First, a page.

Canada immigration news: French-speaking, temporary residents to Canada can still use pathways to permanent residence announced in May, Immigration Minister Marco Mendicino reminded an audience in the bilingual city of Bathurst in northern New Brunswick.
“One of Canada’s advantages on the world stage is its bilingual nature. So supporting the growth of francophone minority communities is part of the government’s plan for economic growth and long-term prosperity,” Mendicino said recently.
“This new pathway, with dedicated streams for French-speaking workers and international graduates, will make sure that immigration directly contributes to the development of francophone communities.”
Read More Canada Immigration News
Watch: Canada Targets Francophones With New Pathway To Permanent Residency Livestream
New PR Pathway Set To Boost Canada’s Francophone Immigration Numbers
Nova Scotia Wants French-Speakers: Province Targets Francophones in New Immigration Draw
In addition to being near the gateway to the Acadian Peninsula, a majority francophone region of New Brunswick, Bathurst is also home to the Chaleur Regional Hospital run by New Brunswick’s francophone Vitalité Health Network.
That hospital and the health authority that manages it stand to benefit from the new pathways to immigration which was announced to accept:
- 20,000 applications for temporary workers in health care;
- 30,000 applications for temporary workers in other selected essential occupations, and;
- 40,000 applications for international students who graduated from an eligible Canadian institution
Francophone Community Leaders Applaud New Pathways
The new pathways to permanent residents are being welcomed with open arms by leaders in minority francophone communities throughout Canada.
“Since there is no limit to the number of French-speaking candidates who can take advantage of this new pathway to permanent residence until November, we encourage all temporary workers and recent graduates of our colleges and universities that wish to establish themselves within the Canadian francophonie to explore whether this new option meets their needs and aspirations,” said Liane Roy, president of the Fédération des communautés francophones et acadienne (FCFA) du Canada.
“We also invite organizations and institutions in our communities to promote this program to French-speaking temporary residents over the coming weeks and months,” she said.
The FCFA is an umbrella organization with 20 members, including 12 associations for francophones across Canada and another eight national francophone organizations that deal with specific issues.
Immigration, Refugees and Citizenship Canada (IRCC) is accepting applications from French-speaking or bilingual candidates who intend to live outside of Quebec under the three streams until Nov. 5.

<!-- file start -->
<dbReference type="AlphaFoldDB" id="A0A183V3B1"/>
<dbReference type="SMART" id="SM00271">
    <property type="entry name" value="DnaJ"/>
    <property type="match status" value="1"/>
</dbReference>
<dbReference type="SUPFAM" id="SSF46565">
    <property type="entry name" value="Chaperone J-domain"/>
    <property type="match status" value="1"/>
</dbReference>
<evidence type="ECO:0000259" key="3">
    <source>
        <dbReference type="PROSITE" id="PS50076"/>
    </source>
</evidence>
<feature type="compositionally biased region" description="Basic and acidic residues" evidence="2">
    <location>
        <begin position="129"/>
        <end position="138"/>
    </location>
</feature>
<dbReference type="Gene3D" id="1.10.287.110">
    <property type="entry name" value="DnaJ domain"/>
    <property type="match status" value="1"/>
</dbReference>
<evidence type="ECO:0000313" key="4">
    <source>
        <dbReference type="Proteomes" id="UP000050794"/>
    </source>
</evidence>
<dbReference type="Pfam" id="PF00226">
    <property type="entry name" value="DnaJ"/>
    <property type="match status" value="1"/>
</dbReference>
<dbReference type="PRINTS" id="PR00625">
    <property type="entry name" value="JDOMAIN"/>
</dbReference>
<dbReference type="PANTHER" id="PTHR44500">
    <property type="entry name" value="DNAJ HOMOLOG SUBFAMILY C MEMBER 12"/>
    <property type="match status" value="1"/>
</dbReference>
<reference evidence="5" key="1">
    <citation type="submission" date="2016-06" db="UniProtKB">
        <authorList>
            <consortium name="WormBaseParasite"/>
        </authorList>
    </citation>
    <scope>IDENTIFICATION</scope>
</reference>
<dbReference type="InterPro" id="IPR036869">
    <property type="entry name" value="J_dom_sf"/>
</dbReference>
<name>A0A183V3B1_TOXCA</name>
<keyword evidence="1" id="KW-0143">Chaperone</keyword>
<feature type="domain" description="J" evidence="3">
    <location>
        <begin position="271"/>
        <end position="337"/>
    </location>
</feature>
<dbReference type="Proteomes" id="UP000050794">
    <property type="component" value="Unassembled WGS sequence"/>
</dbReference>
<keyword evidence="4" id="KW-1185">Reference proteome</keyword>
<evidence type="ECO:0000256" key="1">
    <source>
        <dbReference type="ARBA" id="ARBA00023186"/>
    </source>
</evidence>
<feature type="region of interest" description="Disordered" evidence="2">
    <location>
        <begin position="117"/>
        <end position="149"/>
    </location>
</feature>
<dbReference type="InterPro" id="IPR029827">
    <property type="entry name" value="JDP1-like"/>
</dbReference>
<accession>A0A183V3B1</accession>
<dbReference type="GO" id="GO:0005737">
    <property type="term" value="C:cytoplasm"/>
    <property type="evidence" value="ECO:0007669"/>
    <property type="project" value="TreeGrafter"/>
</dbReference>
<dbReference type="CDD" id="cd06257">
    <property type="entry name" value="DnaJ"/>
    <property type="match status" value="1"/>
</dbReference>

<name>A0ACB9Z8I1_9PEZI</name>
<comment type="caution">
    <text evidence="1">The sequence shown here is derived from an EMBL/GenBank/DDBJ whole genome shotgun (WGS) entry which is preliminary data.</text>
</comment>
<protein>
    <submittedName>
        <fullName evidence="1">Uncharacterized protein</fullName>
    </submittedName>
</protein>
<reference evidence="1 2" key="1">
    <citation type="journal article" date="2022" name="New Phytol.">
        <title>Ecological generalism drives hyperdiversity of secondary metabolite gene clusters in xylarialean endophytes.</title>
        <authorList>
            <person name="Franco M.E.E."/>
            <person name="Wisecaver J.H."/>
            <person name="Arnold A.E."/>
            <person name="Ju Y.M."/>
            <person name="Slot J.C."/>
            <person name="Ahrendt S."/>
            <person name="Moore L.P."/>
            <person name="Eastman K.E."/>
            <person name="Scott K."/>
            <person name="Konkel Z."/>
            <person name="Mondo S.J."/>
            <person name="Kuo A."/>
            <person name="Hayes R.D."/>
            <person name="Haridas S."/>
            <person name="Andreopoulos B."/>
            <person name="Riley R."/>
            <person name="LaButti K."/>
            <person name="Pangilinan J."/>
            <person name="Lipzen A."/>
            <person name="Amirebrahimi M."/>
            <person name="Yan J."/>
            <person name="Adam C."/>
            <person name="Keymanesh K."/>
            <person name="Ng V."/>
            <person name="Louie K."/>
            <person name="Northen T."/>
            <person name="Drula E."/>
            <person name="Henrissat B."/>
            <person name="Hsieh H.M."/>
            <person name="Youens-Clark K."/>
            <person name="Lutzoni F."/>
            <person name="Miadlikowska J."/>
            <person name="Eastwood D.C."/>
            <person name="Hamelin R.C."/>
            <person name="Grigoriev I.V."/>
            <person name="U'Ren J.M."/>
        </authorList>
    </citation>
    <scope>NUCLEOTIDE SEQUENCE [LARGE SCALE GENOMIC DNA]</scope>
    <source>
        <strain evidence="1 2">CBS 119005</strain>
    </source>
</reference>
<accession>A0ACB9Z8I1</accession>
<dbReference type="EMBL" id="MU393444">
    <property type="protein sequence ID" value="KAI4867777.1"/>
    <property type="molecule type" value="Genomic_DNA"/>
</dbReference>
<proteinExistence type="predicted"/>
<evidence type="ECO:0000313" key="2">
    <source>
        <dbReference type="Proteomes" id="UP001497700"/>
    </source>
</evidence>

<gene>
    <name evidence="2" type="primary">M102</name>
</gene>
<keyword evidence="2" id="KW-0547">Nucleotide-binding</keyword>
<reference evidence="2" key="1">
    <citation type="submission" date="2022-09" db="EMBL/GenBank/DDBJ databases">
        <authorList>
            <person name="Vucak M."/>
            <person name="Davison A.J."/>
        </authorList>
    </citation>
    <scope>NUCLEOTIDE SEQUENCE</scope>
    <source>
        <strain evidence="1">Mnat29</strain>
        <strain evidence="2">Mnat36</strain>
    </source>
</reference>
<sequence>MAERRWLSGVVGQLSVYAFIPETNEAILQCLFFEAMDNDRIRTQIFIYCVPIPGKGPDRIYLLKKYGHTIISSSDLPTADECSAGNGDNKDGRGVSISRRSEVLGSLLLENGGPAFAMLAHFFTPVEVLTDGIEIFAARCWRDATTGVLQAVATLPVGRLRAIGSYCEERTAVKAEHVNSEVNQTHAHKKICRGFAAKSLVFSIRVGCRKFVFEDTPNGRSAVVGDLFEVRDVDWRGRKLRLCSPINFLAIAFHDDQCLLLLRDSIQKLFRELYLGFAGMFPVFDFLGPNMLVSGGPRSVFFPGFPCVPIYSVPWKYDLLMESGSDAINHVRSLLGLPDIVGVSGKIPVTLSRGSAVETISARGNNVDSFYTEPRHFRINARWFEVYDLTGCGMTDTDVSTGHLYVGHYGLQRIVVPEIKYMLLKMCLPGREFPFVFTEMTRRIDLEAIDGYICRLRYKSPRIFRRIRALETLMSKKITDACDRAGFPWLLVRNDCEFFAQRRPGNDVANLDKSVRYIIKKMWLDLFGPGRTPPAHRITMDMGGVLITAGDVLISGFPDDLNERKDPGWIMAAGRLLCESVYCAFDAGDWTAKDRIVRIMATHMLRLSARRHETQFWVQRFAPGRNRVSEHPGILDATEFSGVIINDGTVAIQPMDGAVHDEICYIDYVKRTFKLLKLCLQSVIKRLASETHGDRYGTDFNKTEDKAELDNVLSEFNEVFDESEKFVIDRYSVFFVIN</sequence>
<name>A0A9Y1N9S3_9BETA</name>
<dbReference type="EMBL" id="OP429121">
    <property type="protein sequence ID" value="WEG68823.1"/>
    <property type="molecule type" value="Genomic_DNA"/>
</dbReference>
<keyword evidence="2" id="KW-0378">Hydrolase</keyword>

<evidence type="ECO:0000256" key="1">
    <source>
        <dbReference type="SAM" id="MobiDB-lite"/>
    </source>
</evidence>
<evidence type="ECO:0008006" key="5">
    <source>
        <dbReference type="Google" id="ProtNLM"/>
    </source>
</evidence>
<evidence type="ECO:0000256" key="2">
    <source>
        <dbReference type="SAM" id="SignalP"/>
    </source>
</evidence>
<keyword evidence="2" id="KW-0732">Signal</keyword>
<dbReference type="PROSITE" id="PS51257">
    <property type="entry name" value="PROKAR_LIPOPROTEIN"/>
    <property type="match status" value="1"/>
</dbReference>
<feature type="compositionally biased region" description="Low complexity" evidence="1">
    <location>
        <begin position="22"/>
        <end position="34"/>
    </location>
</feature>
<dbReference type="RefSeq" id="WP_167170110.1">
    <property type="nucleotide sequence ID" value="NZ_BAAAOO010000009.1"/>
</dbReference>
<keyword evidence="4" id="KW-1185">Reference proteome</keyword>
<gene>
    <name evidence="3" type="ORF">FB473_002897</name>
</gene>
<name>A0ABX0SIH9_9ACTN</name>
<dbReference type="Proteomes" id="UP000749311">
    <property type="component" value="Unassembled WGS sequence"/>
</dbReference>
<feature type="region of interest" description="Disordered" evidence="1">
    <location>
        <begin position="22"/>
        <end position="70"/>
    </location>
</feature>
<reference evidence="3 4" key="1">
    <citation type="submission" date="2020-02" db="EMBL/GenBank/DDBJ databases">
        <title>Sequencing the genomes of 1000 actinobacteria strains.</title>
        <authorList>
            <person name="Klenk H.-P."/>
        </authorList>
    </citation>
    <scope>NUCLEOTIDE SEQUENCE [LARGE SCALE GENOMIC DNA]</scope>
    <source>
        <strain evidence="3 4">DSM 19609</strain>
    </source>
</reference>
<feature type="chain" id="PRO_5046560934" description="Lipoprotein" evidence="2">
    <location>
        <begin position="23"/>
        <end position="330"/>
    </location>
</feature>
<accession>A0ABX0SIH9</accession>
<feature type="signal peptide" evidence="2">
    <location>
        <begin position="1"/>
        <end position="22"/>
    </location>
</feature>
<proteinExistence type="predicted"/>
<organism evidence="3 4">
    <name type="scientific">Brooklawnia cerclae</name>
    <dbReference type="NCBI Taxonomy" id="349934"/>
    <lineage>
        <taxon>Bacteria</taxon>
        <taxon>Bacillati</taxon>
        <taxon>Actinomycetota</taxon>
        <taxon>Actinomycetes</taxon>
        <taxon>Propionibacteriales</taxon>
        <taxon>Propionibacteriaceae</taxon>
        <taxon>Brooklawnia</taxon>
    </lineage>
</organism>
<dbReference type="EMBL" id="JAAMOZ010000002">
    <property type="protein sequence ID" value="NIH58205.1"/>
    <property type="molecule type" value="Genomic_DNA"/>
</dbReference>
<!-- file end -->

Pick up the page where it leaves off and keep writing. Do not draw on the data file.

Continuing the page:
IRCC officials consider new pathway to be especially important for the future of Acadian and francophone minority communities like Bathurst where it can help retain francophone teachers to address a current shortage.
The new public policies came into effect May 6. Applicants need to demonstrate a level of French-language proficiency of at least benchmark 4 through an approved test from a designated language testing organization, as set out in the Centre for Canadian Language Benchmarks.
Workers must have at least one year of Canadian work experience in a health-care profession or another pre-approved essential occupation.
And international grads must have completed an eligible Canadian post-secondary program at a designated learning institution as of January 2017. Bathurst is home to a campus of the Collège communautaire du Nouveau-Brunswick (CCNB), a French-language network of colleges, and also to a nursing program offered by the Université de Moncton, a French-language university in New Brunswick.
“One in three workers in our healthcare system is an immigrant,” said Mendicino during a Zoom call broadcast over YouTube in announcing the new pathways earlier this year. “That’s why this new pathway is so important.”
Dr. Victoria Lee, president and CEO of the Fraser Health Authority, was also on the call and agreed.
“When the healthcare system is stretched, it’s not because we don’t have enough space, enough beds. It’s because we don’t have enough people,” said the top exec for the health authority in British Columbia’s Lower Mainland.
“There are many healthcare workers that are in under-employment situations because their healthcare credentials are not recognized,” she said.
New Pathways a Boon To Canada’s Health Sector
Both Dr. Lee and Rhose Harris-Galia, a nurse and supervisor at Alberta Health Services, agreed the new pathways to permanent residency will allow healthcare workers from other countries already working in Canada to make longer-range plans and get their qualifications recognized.
“Nurses and other healthcare professionals still have to get the qualifications to get these roles,” said Harris-Galia. “Hopefully, once they get their permanent residence, this will allow them to finalize their plans … and have a bit more stability.”
Under the special public policy, Canada is granting permanent status to temporary foreign workers and international graduates of Canadian institutions who are already in Canada.
In all, the new streams draw on workers in 40 healthcare occupations and 95 other essential jobs, including caregiver, food production, and distribution worker.